Admission FAQs

Request more info »Apply to the Nursing program »

Q: When is the nursing application due?

A: Cycle one application process for placed entry to the Autumn 2019 or Winter 2020 cohorts for all applicants will be available mid-November 2018 and due on January 15, 2019.
Cycle two application process for entry to the Spring 2020 (pending approval) cohort for all applicants will be available mid-August 2019 and due on October 15, 2019. 

Q: I applied last year; what is new for 2019-2020?

A: All admission criteria remains the same. The application process to apply is different; Seattle Pacific University is processing nursing program applications through NursingCAS, the centralized application service for nursing. There is a $50 application fee. 

Q: Where do I find the course equivalency guide for courses taken outside of SPU?

A: To see whether coursework from your college or university will transfer to SPU, view the Transfer Course Equivalency Guide.

Nursing-specific lists:

Q: What if my prerequisite grade point average for the nursing prerequisite courses is lower than 2.85 (SPU) or 3.5 (Transfer) according to the prerequisite calculator?

A: If your prerequisite GPA is below 2.85, you are not eligible to apply. While a 2.85 minimum GPA is acceptable for application a more competitive GPA is 3.0 or above. Attainment of the higher GPA neither implies nor guarantees admission to the program.  If you are a transfer student, you must have a 3.5 or higher GPA in the nursing prerequisite courses at the time you apply.

Q. How many letters of recommendation do I need?

A: one professional recommendation is required of applicants. Additional information will be available on the application. 

Q: Is an essay required?

A: No, but there is a place on the application to list additional information (such as previous degrees, honors, awards, special experiences, or competency in a language other than English) that you believe is pertinent to your application to the nursing program. For those selected for an interview, there will be a writing prompt as part of the interview process.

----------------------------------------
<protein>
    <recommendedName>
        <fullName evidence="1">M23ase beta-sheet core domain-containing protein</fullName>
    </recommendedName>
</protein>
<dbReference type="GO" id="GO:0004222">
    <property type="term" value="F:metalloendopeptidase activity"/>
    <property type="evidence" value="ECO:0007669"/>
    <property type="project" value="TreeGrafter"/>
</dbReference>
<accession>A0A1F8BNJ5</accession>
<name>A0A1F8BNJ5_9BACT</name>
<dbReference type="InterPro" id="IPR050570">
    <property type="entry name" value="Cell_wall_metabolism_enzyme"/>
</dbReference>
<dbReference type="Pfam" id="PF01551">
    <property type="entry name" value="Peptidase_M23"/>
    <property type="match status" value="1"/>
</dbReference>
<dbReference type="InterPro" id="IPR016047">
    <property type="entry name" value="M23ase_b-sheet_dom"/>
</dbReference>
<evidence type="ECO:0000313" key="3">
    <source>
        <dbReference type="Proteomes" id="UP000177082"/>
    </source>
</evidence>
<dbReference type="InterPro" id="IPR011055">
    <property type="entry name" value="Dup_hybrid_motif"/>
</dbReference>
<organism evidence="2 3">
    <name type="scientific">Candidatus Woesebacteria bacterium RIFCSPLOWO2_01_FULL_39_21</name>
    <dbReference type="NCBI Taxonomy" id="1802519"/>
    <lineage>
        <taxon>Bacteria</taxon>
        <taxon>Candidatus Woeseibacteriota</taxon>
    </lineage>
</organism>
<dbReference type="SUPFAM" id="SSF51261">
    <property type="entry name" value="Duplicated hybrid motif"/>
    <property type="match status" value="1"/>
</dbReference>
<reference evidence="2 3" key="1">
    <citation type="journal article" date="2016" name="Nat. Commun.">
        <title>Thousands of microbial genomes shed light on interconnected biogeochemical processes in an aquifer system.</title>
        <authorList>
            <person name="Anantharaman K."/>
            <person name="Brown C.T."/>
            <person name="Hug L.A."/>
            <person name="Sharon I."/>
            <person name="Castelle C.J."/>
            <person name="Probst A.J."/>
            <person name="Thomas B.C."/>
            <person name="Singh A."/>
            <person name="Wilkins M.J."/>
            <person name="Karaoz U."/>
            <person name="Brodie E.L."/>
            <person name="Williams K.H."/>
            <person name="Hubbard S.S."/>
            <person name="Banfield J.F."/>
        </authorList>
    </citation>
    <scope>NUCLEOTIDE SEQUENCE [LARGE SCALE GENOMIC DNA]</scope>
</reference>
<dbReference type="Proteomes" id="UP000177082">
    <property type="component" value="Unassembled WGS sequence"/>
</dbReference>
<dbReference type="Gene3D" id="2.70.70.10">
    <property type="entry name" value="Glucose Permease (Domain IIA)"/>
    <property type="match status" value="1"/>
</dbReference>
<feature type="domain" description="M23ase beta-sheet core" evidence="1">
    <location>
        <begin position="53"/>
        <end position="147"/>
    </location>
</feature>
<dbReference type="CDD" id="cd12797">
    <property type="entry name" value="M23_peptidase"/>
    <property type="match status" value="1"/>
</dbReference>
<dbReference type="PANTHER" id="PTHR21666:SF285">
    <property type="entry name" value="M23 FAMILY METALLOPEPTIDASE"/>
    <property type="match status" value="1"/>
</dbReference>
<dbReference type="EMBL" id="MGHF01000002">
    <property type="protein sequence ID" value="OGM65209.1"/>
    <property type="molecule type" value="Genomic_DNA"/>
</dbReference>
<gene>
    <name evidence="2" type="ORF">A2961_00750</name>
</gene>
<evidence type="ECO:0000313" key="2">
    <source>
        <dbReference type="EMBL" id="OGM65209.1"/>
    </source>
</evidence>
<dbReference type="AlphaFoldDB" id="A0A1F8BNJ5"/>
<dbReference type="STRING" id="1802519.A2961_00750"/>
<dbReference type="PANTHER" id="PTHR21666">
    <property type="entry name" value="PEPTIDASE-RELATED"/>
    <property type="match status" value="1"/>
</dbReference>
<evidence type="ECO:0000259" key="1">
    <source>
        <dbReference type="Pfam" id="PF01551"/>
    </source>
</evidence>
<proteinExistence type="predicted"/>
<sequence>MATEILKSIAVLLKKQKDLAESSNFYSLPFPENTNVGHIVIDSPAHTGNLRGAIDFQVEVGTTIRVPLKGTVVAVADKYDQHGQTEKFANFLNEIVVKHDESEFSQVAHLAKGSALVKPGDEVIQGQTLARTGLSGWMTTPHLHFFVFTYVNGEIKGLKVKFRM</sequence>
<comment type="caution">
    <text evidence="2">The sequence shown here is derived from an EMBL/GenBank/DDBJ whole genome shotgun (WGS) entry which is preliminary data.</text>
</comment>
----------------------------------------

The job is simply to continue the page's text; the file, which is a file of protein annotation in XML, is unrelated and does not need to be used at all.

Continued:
Q: How can I make myself a better candidate for admission?

A: Here are some things you can do:

  • Get involved in your community. Volunteer, work, or leadership experience is highly recommended.
  • Successfully complete the nursing prerequisite courses.  Applicants who have completed all or the majority of the prerequisite courses at the time of application are considered more competitive.
  • Your professional recommendation should be from someone who can speak well to your professional capabilities.

Q: Which is more valuable: volunteer or work experience?

A: Volunteer and work experience are equally valuable.

Q: Does my volunteer or work experience have to be in health care?

A: No.

Q: Do I need certified nursing assistant certification before I apply?

A: No. Having a CNA gives you the benefit of understanding some of the basic physical care that is involved in nursing. Likewise, working as a nursing assistant will give you valuable work experience. However, this is not required for admission to our program..

Q: I took AP courses in high school. Will these courses count for prerequisite courses?

A: Contact Staff in Undergraduate Admissions for any questions regarding AP course equivalency. Note, an AP score, if used for a Nursing prerequisite course, will count as having completed the course, but no grade will be used for the prerequisite calculator; therefore, it will not add to or subtract from your prerequisite GPA. 

Q. Are there cost and fees in addition to tuition?

A: Yes, see Additional Undergraduate Student Fees for a list of additional nursing program costs. Fees subject to change year to year. 

Professor talking with a student

Talk to Us!

Get answers to your questions about undergraduate, graduate, and certificate programs.

Giselle Tayal

Giselle Tayal’s Story

“When I was a child, I spent most of my days in and out of the hospital being sick with malaria. My mother received basic training from the Red Cross that taught her how to care for my siblings and me when we were sick. Her care, combined with that of medical personnel, set an example and inspired me to pursue a career in nursing.”

William Nguyen

William Nguyen’s Story

“The night before I was due to enlist in the Army Reserves, I came down with the shingles virus. What was mistaken for a bad rash quickly turned into a bacterial infection, which would render me immobile for two weeks. The hopes I had of becoming an explosive ordnance disposal technician quickly slipped away.”